The importance of collaboration in business and transparent information exchange among supply chain partners, have been topics of discussion for several years. Global businesses such as Walmart and P&G have focused on collaborative relationships with downstream partners (buyers) and upstream partners (suppliers) to meet customers’ demands. While supply chain collaborations support transparent information exchange, business analytics is proving to be the source of generating business intelligence to all supply chain partners for production planning, logistics, and distribution in this digital era. This chapter highlights the fact that businesses with transparent inventory and demand information could realize cost reductions and improve service levels using sensible business analytics. However, creating a platform to share the information and developing trustworthy partnerships are paramount. Our study discusses a few examples from current businesses to bring out the importance of collaboration by (1) sharing information with all supply chains partners and (2) moving from traditional ordering to an automated system with the support of business analytics and supply chain collaboration.
    • Understanding managers’ attitudes and behavioral intentions towards using artificial intelligence for organizational decision-making

      Cao, Guangming; Duan, Yanqing; Edwards, John S.; Dwivedi, Yogesh Kumar; Ajman University; University of Bedfordshire; Aston University; Swansea University (Elsevier, 2021-06-08)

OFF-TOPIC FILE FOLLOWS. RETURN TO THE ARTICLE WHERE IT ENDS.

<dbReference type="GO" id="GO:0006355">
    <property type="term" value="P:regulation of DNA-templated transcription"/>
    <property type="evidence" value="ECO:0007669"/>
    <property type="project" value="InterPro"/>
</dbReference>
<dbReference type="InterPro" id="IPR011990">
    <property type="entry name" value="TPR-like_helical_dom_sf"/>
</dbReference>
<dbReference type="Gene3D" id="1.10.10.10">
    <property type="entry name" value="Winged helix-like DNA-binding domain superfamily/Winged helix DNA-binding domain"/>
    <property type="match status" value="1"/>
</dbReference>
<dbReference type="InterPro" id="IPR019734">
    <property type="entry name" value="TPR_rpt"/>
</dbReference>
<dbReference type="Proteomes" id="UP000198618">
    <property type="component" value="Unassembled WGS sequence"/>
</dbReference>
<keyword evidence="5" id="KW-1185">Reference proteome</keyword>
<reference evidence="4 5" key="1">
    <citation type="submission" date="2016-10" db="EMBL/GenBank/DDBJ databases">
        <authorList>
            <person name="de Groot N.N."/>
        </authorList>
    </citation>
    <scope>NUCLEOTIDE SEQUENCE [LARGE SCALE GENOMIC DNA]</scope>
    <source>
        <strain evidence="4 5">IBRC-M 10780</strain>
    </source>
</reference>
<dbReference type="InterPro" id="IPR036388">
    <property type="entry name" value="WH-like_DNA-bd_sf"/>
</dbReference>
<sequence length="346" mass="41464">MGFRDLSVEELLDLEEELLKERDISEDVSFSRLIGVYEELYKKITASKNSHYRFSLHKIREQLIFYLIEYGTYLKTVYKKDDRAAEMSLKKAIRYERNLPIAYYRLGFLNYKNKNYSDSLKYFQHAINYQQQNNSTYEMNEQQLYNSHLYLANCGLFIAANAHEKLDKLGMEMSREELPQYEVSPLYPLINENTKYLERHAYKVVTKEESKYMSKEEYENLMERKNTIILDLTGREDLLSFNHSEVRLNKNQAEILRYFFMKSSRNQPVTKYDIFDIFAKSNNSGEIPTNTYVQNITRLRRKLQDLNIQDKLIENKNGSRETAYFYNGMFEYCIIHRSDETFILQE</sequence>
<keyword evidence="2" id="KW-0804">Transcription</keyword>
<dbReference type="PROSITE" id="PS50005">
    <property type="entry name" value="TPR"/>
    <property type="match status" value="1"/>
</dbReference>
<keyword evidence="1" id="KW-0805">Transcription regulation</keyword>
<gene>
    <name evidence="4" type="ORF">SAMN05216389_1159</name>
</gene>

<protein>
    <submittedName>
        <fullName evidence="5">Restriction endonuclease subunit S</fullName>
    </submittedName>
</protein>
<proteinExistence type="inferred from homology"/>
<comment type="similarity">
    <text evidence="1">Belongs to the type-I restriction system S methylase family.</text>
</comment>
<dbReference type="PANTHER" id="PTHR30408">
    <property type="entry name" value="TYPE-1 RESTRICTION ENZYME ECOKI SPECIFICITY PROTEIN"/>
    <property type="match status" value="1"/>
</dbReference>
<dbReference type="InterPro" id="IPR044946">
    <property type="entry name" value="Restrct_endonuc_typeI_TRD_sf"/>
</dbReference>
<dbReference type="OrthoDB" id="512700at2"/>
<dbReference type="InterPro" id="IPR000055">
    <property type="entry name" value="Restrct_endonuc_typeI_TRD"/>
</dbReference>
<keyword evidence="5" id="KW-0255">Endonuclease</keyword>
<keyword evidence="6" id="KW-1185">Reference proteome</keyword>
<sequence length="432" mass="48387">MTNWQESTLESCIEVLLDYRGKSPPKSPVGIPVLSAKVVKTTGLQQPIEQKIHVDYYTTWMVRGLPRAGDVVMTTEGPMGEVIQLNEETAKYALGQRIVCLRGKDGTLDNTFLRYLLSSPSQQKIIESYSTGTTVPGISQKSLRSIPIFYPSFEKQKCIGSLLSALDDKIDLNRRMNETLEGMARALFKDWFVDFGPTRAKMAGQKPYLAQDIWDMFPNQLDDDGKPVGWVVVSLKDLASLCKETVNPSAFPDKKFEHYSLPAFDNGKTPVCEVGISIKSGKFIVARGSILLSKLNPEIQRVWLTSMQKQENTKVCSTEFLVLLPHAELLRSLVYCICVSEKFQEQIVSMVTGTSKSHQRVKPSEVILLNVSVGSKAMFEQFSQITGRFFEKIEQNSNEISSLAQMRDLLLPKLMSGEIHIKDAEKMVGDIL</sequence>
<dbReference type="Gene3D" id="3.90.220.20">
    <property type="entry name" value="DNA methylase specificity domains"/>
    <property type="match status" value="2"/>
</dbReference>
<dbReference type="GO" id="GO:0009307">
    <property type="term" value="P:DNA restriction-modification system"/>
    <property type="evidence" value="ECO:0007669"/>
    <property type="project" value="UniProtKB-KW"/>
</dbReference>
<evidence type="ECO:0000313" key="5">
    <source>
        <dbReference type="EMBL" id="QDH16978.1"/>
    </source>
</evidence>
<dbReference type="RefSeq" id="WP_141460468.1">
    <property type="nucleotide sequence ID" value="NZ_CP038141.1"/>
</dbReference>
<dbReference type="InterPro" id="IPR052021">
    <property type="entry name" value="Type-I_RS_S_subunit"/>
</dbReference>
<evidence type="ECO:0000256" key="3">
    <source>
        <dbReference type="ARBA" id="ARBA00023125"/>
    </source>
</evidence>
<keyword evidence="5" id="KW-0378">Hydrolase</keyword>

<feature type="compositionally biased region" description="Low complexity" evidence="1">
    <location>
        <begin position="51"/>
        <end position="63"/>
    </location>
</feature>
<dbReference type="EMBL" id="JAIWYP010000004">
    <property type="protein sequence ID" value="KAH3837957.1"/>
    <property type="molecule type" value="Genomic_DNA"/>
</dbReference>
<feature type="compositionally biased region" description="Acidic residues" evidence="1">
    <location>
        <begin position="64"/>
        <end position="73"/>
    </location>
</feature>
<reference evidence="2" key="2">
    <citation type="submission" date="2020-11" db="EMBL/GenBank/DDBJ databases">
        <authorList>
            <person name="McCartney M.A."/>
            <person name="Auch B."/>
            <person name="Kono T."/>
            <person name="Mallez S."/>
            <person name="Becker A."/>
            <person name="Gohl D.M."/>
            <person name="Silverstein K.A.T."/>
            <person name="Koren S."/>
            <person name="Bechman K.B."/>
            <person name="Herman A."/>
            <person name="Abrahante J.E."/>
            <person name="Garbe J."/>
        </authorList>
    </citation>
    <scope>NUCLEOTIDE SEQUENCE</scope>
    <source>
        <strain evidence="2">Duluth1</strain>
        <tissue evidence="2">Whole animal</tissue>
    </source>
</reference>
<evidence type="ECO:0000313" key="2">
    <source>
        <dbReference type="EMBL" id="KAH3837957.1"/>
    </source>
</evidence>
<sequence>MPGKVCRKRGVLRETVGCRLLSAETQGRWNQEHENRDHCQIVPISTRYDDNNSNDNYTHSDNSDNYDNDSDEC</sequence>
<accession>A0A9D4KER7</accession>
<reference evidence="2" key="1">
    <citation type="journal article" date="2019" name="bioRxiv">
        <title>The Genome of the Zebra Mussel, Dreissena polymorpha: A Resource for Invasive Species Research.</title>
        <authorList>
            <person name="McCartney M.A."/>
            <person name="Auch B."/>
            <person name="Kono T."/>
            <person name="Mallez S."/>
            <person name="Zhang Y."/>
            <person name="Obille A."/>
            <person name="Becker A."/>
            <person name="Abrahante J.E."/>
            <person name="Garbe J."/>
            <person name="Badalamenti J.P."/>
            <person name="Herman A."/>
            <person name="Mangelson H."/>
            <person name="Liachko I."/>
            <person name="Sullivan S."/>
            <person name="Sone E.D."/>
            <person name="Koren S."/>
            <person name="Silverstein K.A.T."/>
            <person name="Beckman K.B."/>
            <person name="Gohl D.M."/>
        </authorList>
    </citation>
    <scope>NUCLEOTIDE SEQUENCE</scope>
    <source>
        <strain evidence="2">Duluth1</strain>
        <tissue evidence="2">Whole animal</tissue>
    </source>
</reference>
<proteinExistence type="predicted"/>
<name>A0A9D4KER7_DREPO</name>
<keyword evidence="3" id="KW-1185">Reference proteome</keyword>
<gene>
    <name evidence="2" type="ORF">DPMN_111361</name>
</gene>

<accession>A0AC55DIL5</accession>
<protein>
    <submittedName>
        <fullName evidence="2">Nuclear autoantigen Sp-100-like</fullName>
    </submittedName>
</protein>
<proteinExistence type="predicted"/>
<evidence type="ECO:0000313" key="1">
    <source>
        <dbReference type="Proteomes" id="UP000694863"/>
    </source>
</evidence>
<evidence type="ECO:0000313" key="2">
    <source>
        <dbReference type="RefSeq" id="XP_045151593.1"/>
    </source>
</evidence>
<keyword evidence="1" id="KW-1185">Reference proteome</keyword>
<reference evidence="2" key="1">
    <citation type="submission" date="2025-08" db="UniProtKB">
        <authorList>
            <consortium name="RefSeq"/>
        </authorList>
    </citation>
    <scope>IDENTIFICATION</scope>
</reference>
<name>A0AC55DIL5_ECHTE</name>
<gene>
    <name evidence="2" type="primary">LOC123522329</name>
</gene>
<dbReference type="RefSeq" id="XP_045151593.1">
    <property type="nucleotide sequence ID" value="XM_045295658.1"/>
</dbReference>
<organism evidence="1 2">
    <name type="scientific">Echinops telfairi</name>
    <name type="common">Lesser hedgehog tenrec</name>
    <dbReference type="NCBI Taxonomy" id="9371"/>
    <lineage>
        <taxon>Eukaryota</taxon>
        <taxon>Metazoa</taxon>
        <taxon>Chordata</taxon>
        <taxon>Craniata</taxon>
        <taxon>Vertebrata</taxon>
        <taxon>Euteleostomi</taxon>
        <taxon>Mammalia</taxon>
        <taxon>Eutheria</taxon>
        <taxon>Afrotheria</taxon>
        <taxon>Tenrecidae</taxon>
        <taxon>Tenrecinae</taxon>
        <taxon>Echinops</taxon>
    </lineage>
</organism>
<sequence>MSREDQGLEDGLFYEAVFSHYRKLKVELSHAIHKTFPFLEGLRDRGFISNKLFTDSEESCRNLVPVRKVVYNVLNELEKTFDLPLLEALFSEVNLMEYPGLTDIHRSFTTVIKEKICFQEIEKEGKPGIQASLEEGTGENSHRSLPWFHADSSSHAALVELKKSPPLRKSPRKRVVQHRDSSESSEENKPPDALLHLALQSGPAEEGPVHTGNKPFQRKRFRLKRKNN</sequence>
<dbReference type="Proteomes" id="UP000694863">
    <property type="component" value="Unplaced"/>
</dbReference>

While using artificial intelligence (AI) could improve organizational decision-making, it also creates challenges associated with the “dark side” of AI. However, there is a lack of research on managers’ attitudes and intentions to use AI for decision making. To address this gap, we develop an integrated AI acceptance-avoidance model (IAAAM) to consider both the positive and negative factors that collectively influence managers’ attitudes and behavioral intentions towards using AI. The research model is tested through a large-scale questionnaire survey of 269 UK business managers. Our findings suggest that IAAAM provides a more comprehensive model for explaining and predicting managers’ attitudes and behavioral intentions towards using AI. Our research contributes conceptually and empirically to the emerging literature on using AI for organizational decision-making. Further, regarding the practical implications of using AI for organizational decision-making, we highlight the importance of developing favorable facilitating conditions, having an effective mechanism to alleviate managers’ personal concerns, and having a balanced consideration of both the benefits and the dark side associated with using AI.